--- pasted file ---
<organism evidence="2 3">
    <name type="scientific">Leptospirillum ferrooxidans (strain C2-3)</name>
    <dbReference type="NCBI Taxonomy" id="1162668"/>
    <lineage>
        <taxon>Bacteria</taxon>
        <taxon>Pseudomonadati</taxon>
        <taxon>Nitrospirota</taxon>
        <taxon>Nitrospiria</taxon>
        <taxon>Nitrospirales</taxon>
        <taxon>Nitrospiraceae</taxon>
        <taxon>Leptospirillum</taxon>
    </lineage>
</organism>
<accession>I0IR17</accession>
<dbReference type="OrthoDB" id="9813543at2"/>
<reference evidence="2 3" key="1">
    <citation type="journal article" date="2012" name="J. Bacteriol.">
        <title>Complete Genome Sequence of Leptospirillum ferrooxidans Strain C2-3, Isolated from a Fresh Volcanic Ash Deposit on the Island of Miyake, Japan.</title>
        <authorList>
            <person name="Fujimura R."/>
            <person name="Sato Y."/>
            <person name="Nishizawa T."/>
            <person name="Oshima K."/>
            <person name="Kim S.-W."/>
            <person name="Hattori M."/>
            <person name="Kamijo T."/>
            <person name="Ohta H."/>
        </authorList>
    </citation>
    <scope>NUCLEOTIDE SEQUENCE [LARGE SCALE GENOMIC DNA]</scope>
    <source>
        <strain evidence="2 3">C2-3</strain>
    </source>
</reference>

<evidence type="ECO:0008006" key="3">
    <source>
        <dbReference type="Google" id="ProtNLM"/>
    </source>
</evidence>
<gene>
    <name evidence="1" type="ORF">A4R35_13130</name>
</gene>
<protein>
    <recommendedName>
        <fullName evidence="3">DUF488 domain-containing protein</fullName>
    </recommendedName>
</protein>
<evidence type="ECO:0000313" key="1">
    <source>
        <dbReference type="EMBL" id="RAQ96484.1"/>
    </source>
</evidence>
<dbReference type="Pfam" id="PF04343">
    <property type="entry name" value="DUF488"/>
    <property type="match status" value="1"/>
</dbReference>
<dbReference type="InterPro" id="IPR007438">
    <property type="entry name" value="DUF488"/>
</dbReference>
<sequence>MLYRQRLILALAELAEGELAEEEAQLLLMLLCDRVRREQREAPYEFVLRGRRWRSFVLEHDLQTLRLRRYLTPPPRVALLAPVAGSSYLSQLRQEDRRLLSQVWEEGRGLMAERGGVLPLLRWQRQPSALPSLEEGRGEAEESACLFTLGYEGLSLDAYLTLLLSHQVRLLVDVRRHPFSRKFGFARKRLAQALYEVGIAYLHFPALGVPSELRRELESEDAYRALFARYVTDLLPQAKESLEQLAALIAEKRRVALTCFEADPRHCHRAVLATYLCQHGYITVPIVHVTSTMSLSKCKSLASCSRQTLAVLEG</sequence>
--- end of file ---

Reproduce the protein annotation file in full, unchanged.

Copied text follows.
<organism evidence="2 3">
    <name type="scientific">Leptospirillum ferrooxidans (strain C2-3)</name>
    <dbReference type="NCBI Taxonomy" id="1162668"/>
    <lineage>
        <taxon>Bacteria</taxon>
        <taxon>Pseudomonadati</taxon>
        <taxon>Nitrospirota</taxon>
        <taxon>Nitrospiria</taxon>
        <taxon>Nitrospirales</taxon>
        <taxon>Nitrospiraceae</taxon>
        <taxon>Leptospirillum</taxon>
    </lineage>
</organism>
<accession>I0IR17</accession>
<dbReference type="OrthoDB" id="9813543at2"/>
<reference evidence="2 3" key="1">
    <citation type="journal article" date="2012" name="J. Bacteriol.">
        <title>Complete Genome Sequence of Leptospirillum ferrooxidans Strain C2-3, Isolated from a Fresh Volcanic Ash Deposit on the Island of Miyake, Japan.</title>
        <authorList>
            <person name="Fujimura R."/>
            <person name="Sato Y."/>
            <person name="Nishizawa T."/>
            <person name="Oshima K."/>
            <person name="Kim S.-W."/>
            <person name="Hattori M."/>
            <person name="Kamijo T."/>
            <person name="Ohta H."/>
        </authorList>
    </citation>
    <scope>NUCLEOTIDE SEQUENCE [LARGE SCALE GENOMIC DNA]</scope>
    <source>
        <strain evidence="2 3">C2-3</strain>
    </source>
</reference>

<evidence type="ECO:0008006" key="3">
    <source>
        <dbReference type="Google" id="ProtNLM"/>
    </source>
</evidence>
<gene>
    <name evidence="1" type="ORF">A4R35_13130</name>
</gene>
<protein>
    <recommendedName>
        <fullName evidence="3">DUF488 domain-containing protein</fullName>
    </recommendedName>
</protein>
<evidence type="ECO:0000313" key="1">
    <source>
        <dbReference type="EMBL" id="RAQ96484.1"/>
    </source>
</evidence>
<dbReference type="Pfam" id="PF04343">
    <property type="entry name" value="DUF488"/>
    <property type="match status" value="1"/>
</dbReference>
<dbReference type="InterPro" id="IPR007438">
    <property type="entry name" value="DUF488"/>
</dbReference>
<sequence>MLYRQRLILALAELAEGELAEEEAQLLLMLLCDRVRREQREAPYEFVLRGRRWRSFVLEHDLQTLRLRRYLTPPPRVALLAPVAGSSYLSQLRQEDRRLLSQVWEEGRGLMAERGGVLPLLRWQRQPSALPSLEEGRGEAEESACLFTLGYEGLSLDAYLTLLLSHQVRLLVDVRRHPFSRKFGFARKRLAQALYEVGIAYLHFPALGVPSELRRELESEDAYRALFARYVTDLLPQAKESLEQLAALIAEKRRVALTCFEADPRHCHRAVLATYLCQHGYITVPIVHVTSTMSLSKCKSLASCSRQTLAVLEG</sequence>